No one has to see a documentary to understand that large sums of untraceable political campaign contributions are a bad thing. But "Dark Money" does need to be seen because it reveals with fascinating specificity how that crooked system works and details how one state decided to take it on.
That state would be Montana, a key target of dark money forces because it is sparsely populated and resource-rich.
As directed and co-written by Kimberly Reed (with Jay Arthur Sterrenberg), “Dark Money” takes a detailed look at an unexpectedly complex situation that is at the heart of political action today.
As Ann Ravel, former chairman of the Federal Election Commission, explains, "campaign financing is the gateway issue of every other issue you might care about."
Although the film does go off on brief side trips to the precarious status of that commission as well as to a similar situation in Wisconsin, it mostly stays put in Montana, where Reed, a native of the state, followed a range of crises and developments over three election cycles to get the story right.
Montanans care about the role of dark money perhaps more than the residents of other states because of their own fraught history with corporate interests.
Companies like Anaconda at one time played an outsize role in the state's politics, with results like a flooded open pit copper mine site in Butte that's still so toxic decades later that geese who land on it die off in droves.
Things got so bad that in 1912 the state passed the Corrupt Practices Act, one of the first in the nation to ban corporate contributions to politics. But the U.S. Supreme Court's controversial 2010 Citizens United decision killed that and took things back to square one.
Montana is also unusual among states in that it does not have a political class. It has what is referred to as "citizen legislators," regular people with regular jobs who meet for 90 days every other year.
U.S. Sen. Jon Tester (D-Mont.), a working farmer, is very much in that tradition. His appearance at the start of the film dealing with a recalcitrant piece of equipment got delighted applause when "Dark Money" premiered at Sundance (where it won a producing award).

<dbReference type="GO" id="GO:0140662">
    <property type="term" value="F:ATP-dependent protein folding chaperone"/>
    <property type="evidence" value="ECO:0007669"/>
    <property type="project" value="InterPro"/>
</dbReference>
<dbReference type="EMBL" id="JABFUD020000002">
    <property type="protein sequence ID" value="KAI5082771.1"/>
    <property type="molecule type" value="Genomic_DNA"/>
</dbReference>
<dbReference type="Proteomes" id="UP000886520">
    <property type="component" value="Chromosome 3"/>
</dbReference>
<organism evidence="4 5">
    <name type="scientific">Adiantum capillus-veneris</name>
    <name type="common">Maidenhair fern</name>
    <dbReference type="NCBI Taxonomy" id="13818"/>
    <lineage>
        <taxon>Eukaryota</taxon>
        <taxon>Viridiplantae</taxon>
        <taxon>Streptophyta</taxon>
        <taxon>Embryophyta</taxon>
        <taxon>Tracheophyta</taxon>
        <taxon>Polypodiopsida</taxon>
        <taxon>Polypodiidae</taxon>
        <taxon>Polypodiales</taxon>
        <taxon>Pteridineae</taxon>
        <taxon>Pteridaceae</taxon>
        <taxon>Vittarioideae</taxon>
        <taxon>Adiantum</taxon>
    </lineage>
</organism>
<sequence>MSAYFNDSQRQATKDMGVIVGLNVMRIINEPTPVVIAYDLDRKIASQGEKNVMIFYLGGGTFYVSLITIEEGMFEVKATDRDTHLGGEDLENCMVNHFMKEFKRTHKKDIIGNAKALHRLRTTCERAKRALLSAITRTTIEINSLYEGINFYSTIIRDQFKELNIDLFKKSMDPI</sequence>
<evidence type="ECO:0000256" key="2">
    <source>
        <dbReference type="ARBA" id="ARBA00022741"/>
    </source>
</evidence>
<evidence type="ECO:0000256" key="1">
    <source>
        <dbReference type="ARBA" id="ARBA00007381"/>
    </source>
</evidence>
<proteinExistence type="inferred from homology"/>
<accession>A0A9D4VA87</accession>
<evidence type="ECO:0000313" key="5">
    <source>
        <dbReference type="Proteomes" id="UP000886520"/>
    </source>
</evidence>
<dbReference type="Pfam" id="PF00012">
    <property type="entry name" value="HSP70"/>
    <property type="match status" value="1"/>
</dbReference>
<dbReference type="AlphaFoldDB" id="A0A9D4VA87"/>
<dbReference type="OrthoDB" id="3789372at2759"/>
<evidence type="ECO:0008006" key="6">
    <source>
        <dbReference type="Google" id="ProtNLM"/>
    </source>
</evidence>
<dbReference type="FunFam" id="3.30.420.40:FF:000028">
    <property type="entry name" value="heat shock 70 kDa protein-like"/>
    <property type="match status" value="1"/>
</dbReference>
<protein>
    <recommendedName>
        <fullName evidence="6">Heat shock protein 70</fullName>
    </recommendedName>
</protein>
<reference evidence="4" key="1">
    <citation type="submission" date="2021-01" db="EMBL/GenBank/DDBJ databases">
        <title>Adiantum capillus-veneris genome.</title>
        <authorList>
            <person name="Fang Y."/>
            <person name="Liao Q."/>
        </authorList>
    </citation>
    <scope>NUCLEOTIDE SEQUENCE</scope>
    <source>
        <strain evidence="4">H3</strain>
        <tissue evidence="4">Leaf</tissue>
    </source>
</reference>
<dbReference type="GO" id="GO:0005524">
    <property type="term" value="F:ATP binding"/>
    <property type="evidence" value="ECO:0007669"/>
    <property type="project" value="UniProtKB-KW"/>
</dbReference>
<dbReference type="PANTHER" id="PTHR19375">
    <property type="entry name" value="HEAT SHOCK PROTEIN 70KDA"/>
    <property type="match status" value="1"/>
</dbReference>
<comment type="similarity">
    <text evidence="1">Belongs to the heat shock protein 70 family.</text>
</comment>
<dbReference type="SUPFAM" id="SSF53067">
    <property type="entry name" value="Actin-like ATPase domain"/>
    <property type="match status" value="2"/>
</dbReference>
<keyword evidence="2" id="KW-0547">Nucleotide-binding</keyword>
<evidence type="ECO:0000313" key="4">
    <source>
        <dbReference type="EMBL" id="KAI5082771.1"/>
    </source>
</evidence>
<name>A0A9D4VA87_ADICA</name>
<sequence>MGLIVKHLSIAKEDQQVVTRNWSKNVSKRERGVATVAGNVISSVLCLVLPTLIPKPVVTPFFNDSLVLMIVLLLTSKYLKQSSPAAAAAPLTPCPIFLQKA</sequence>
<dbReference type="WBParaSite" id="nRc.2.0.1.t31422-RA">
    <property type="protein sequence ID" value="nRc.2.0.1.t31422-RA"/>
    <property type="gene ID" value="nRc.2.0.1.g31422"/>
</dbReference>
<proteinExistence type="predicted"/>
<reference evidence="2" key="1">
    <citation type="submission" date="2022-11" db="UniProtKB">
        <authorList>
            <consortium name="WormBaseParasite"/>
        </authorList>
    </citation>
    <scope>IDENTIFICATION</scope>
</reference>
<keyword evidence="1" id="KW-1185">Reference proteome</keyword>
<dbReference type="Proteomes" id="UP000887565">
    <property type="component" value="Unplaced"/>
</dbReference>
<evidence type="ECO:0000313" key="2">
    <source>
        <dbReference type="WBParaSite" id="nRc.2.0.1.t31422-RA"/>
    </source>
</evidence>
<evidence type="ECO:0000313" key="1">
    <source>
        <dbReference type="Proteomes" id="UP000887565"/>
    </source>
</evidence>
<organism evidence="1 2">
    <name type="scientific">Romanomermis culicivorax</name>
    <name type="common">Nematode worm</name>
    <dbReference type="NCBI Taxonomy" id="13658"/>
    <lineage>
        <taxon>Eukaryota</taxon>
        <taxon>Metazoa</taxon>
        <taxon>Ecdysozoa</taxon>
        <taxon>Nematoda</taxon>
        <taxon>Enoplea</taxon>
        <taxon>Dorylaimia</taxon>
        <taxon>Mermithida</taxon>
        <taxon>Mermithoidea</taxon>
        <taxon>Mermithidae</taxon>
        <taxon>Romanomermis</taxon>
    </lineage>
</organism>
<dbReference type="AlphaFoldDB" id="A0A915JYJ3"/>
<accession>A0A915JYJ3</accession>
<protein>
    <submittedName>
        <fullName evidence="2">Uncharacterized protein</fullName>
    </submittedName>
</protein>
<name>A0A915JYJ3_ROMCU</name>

"Dark Money" begins by demonstrating the kind of havoc dark money wreaks on a campaign by funding savage, completely fictitious attacks so close to election day that no response is logistically possible.
Typical was the attack on Montana state Rep. John Ward, who was accused, in a mailer supposedly sent out by Mothers Against Child Predators, of being a supporter of multiple murderer John Wayne Gacy, a man he had never met and who had never set foot in the state.
What made this attack so initially inexplicable is that, like many targeted Montana legislators, Ward was no liberal firebrand but a Republican with a reliably conservative record. Who would go after people like this, and why?
"Dark Money" follows the struggle to figure this out on several fronts, most noticeably the tireless investigative journalism of John S. Adams, who changes hairstyles several times in the course of filming but never wavers in his pursuit of the answers.
Also key players were Jonathan Motl, the state's commissioner of political practices, determined to investigate apparent violations, and Gene Jarussi, a lawyer who came out of retirement to spearhead a case against a powerful politician for campaign finance violations.
As if all this wasn't complicated enough, "Dark Money" takes further detours like showcasing the battle to get the state Legislature to pass the Montana Disclose Act and the energized campaign that Democratic then-Atty. Gen. Steve Bullock ran on this issue to become the state's governor.
"Dark Money" is overflowing with examples because the filmmakers couldn't bear to leave out fascinating stories. Best of all is the reveal, featuring twists and turns worthy of Ellery Queen, of how the people behind the crash-and-burn attack ads were exposed, the way they do their dirty work and what their ultimate goal is.
The result is a genuine political detective story, as involving as it is significant, offering specifics from people who have been there about a modern affliction we ignore at our peril.
Running time: 1 hour, 38 minutes